Description: Junior Fellowships are awarded to students who are about to complete, or have recently completed, their undergraduate course of study and plan to begin graduate work on a full-time basis with the goal of teaching history or political science. Junior Fellows have two years to complete their degree. The Fellowships are intended exclusively for graduate study leading to a master's degree. James Madison Fellows can attend any accredited institution of higher education in the United States. Each individual entering the James Madison Fellowship Program will be expected to pursue and complete a master's degree in one of the following (listed in order of preference): Master of Arts degree (MA) in American history or in political science (also referred to as "government and politics" or as "government"); Master of Arts in Teaching degree (MAT) concentrating on either American Constitutional history (in a history department) or American government, political institutions and political theory (in a political science department); Master of Education degree (MEd) or the Master of Arts or Master of Science in Education, with a concentration in American history or American government, political institutions and political theory. The maximum amount of each award is $24,000, prorated over the period of study. 1 fellow is selected per state. Deadline March 1.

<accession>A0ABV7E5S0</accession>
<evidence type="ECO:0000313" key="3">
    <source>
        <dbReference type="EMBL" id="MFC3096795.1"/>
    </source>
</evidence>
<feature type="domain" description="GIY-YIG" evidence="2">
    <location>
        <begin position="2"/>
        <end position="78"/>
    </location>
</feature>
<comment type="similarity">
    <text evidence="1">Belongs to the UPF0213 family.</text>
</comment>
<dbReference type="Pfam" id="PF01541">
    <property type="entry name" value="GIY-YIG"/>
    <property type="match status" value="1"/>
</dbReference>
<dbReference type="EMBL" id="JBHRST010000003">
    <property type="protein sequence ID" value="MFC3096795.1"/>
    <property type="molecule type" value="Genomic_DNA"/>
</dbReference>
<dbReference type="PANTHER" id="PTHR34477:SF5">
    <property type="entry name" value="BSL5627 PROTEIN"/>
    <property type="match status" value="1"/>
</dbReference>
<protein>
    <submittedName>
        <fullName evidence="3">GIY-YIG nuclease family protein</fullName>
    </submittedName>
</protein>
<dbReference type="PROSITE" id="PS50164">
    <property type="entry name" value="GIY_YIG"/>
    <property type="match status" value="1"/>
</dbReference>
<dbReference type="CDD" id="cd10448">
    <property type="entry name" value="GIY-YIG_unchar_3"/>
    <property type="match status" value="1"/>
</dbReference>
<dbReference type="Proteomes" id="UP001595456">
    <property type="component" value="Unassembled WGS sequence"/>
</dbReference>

How to Apply
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MARSHALL

Scholarship Web Site: http://www.marshallscholarship.org
Description: Marshall Scholarships finance young Americans of high ability to study for a degree in the United Kingdom. The Scholarships are tenable at any British university and cover two years of study in any discipline, at either undergraduate or graduate level, leading to the award of a British University degree. At least 40 scholars are selected each year. Each candidate must submit his/her application on the online form provided. Applications must have at least a 3.7 gpa and be endorsed by the University; in exceptional circumstances candidates may be nominated by their Graduate School or their employer, however, special permission must be sought from the Marshall Commission. The online application must be submitted and authorised by a designated member of staff at the applicant's educational insitution (or employer). All items including four letters of recommendation must be submitted online and received at the regional centre no later than October 1. The FAU internal deadline is Sept. 5 for institutional selection.